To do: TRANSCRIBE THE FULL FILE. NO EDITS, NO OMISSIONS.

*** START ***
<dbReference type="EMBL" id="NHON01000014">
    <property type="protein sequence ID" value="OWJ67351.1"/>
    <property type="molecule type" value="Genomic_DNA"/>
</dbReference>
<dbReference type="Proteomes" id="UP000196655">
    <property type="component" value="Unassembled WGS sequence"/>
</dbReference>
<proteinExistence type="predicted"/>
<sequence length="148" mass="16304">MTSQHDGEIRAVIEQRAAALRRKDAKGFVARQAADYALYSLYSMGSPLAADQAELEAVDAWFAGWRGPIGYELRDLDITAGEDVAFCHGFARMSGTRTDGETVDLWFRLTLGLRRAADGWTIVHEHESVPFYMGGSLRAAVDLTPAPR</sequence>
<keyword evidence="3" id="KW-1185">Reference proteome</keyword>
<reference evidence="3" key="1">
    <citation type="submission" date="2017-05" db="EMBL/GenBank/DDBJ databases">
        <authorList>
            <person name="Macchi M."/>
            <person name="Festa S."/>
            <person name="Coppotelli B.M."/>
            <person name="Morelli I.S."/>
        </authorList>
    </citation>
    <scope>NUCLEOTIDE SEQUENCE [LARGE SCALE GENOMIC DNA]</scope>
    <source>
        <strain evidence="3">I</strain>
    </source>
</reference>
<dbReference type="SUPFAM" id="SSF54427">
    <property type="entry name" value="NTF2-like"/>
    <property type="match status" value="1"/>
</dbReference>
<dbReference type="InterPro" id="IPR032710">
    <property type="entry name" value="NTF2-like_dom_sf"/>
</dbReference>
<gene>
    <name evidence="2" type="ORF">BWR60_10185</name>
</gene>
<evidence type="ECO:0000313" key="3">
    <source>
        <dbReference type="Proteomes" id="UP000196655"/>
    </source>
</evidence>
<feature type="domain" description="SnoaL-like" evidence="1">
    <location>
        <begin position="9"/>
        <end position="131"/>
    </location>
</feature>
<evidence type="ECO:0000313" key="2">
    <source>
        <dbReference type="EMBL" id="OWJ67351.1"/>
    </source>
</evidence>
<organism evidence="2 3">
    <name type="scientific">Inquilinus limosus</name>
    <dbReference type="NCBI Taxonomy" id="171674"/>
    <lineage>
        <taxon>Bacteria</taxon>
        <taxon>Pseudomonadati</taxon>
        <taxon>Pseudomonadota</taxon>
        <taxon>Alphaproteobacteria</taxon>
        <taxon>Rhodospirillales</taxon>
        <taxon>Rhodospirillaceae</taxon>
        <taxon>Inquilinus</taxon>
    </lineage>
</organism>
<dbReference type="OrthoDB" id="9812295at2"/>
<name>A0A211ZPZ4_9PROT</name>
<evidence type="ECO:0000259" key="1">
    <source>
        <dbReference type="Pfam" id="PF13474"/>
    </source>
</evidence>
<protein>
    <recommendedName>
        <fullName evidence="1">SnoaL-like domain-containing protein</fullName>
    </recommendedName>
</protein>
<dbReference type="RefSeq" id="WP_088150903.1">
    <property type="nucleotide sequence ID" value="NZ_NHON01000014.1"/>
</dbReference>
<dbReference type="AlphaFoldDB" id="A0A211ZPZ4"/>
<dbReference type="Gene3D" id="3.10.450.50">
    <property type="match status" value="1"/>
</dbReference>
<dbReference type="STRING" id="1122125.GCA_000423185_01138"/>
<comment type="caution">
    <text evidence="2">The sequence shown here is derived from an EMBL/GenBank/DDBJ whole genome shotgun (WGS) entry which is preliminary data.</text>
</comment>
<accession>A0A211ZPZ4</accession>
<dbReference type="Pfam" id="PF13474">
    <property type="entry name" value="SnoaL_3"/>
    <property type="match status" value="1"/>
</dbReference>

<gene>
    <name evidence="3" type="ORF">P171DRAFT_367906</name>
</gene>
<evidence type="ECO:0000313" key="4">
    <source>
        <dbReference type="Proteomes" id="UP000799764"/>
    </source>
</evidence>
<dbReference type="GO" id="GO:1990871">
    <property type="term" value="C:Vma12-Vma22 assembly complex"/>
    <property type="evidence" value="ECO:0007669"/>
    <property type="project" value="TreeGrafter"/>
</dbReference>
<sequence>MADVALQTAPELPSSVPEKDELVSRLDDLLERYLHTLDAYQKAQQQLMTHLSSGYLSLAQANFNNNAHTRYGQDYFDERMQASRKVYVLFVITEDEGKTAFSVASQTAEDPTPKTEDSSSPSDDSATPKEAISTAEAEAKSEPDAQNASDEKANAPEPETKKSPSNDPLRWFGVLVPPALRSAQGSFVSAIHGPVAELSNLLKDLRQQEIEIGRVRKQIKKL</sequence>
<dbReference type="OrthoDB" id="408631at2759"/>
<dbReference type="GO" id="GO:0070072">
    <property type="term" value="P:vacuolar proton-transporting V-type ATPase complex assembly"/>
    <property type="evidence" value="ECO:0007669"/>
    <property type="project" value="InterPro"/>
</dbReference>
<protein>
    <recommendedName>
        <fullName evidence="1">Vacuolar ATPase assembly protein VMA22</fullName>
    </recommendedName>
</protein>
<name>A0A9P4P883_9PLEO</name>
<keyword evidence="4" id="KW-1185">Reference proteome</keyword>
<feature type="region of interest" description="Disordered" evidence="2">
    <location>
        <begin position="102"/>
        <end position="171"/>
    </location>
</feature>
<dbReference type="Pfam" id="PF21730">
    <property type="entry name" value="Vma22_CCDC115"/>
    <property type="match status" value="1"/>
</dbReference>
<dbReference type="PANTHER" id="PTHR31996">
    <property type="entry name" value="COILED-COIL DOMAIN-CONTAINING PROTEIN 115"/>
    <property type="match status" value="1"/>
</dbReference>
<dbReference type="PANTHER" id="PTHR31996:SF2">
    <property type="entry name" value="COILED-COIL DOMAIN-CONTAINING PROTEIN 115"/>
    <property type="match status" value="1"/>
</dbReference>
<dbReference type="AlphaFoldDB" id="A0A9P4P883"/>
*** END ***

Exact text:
<dbReference type="EMBL" id="NHON01000014">
    <property type="protein sequence ID" value="OWJ67351.1"/>
    <property type="molecule type" value="Genomic_DNA"/>
</dbReference>
<dbReference type="Proteomes" id="UP000196655">
    <property type="component" value="Unassembled WGS sequence"/>
</dbReference>
<proteinExistence type="predicted"/>
<sequence length="148" mass="16304">MTSQHDGEIRAVIEQRAAALRRKDAKGFVARQAADYALYSLYSMGSPLAADQAELEAVDAWFAGWRGPIGYELRDLDITAGEDVAFCHGFARMSGTRTDGETVDLWFRLTLGLRRAADGWTIVHEHESVPFYMGGSLRAAVDLTPAPR</sequence>
<keyword evidence="3" id="KW-1185">Reference proteome</keyword>
<reference evidence="3" key="1">
    <citation type="submission" date="2017-05" db="EMBL/GenBank/DDBJ databases">
        <authorList>
            <person name="Macchi M."/>
            <person name="Festa S."/>
            <person name="Coppotelli B.M."/>
            <person name="Morelli I.S."/>
        </authorList>
    </citation>
    <scope>NUCLEOTIDE SEQUENCE [LARGE SCALE GENOMIC DNA]</scope>
    <source>
        <strain evidence="3">I</strain>
    </source>
</reference>
<dbReference type="SUPFAM" id="SSF54427">
    <property type="entry name" value="NTF2-like"/>
    <property type="match status" value="1"/>
</dbReference>
<dbReference type="InterPro" id="IPR032710">
    <property type="entry name" value="NTF2-like_dom_sf"/>
</dbReference>
<gene>
    <name evidence="2" type="ORF">BWR60_10185</name>
</gene>
<evidence type="ECO:0000313" key="3">
    <source>
        <dbReference type="Proteomes" id="UP000196655"/>
    </source>
</evidence>
<feature type="domain" description="SnoaL-like" evidence="1">
    <location>
        <begin position="9"/>
        <end position="131"/>
    </location>
</feature>
<evidence type="ECO:0000313" key="2">
    <source>
        <dbReference type="EMBL" id="OWJ67351.1"/>
    </source>
</evidence>
<organism evidence="2 3">
    <name type="scientific">Inquilinus limosus</name>
    <dbReference type="NCBI Taxonomy" id="171674"/>
    <lineage>
        <taxon>Bacteria</taxon>
        <taxon>Pseudomonadati</taxon>
        <taxon>Pseudomonadota</taxon>
        <taxon>Alphaproteobacteria</taxon>
        <taxon>Rhodospirillales</taxon>
        <taxon>Rhodospirillaceae</taxon>
        <taxon>Inquilinus</taxon>
    </lineage>
</organism>
<dbReference type="OrthoDB" id="9812295at2"/>
<name>A0A211ZPZ4_9PROT</name>
<evidence type="ECO:0000259" key="1">
    <source>
        <dbReference type="Pfam" id="PF13474"/>
    </source>
</evidence>
<protein>
    <recommendedName>
        <fullName evidence="1">SnoaL-like domain-containing protein</fullName>
    </recommendedName>
</protein>
<dbReference type="RefSeq" id="WP_088150903.1">
    <property type="nucleotide sequence ID" value="NZ_NHON01000014.1"/>
</dbReference>
<dbReference type="AlphaFoldDB" id="A0A211ZPZ4"/>
<dbReference type="Gene3D" id="3.10.450.50">
    <property type="match status" value="1"/>
</dbReference>
<dbReference type="STRING" id="1122125.GCA_000423185_01138"/>
<comment type="caution">
    <text evidence="2">The sequence shown here is derived from an EMBL/GenBank/DDBJ whole genome shotgun (WGS) entry which is preliminary data.</text>
</comment>
<accession>A0A211ZPZ4</accession>
<dbReference type="Pfam" id="PF13474">
    <property type="entry name" value="SnoaL_3"/>
    <property type="match status" value="1"/>
</dbReference>

<gene>
    <name evidence="3" type="ORF">P171DRAFT_367906</name>
</gene>
<evidence type="ECO:0000313" key="4">
    <source>
        <dbReference type="Proteomes" id="UP000799764"/>
    </source>
</evidence>
<dbReference type="GO" id="GO:1990871">
    <property type="term" value="C:Vma12-Vma22 assembly complex"/>
    <property type="evidence" value="ECO:0007669"/>
    <property type="project" value="TreeGrafter"/>
</dbReference>
<sequence>MADVALQTAPELPSSVPEKDELVSRLDDLLERYLHTLDAYQKAQQQLMTHLSSGYLSLAQANFNNNAHTRYGQDYFDERMQASRKVYVLFVITEDEGKTAFSVASQTAEDPTPKTEDSSSPSDDSATPKEAISTAEAEAKSEPDAQNASDEKANAPEPETKKSPSNDPLRWFGVLVPPALRSAQGSFVSAIHGPVAELSNLLKDLRQQEIEIGRVRKQIKKL</sequence>
<dbReference type="OrthoDB" id="408631at2759"/>
<dbReference type="GO" id="GO:0070072">
    <property type="term" value="P:vacuolar proton-transporting V-type ATPase complex assembly"/>
    <property type="evidence" value="ECO:0007669"/>
    <property type="project" value="InterPro"/>
</dbReference>
<protein>
    <recommendedName>
        <fullName evidence="1">Vacuolar ATPase assembly protein VMA22</fullName>
    </recommendedName>
</protein>
<name>A0A9P4P883_9PLEO</name>
<keyword evidence="4" id="KW-1185">Reference proteome</keyword>
<feature type="region of interest" description="Disordered" evidence="2">
    <location>
        <begin position="102"/>
        <end position="171"/>
    </location>
</feature>
<dbReference type="Pfam" id="PF21730">
    <property type="entry name" value="Vma22_CCDC115"/>
    <property type="match status" value="1"/>
</dbReference>
<dbReference type="PANTHER" id="PTHR31996">
    <property type="entry name" value="COILED-COIL DOMAIN-CONTAINING PROTEIN 115"/>
    <property type="match status" value="1"/>
</dbReference>
<dbReference type="PANTHER" id="PTHR31996:SF2">
    <property type="entry name" value="COILED-COIL DOMAIN-CONTAINING PROTEIN 115"/>
    <property type="match status" value="1"/>
</dbReference>
<dbReference type="AlphaFoldDB" id="A0A9P4P883"/>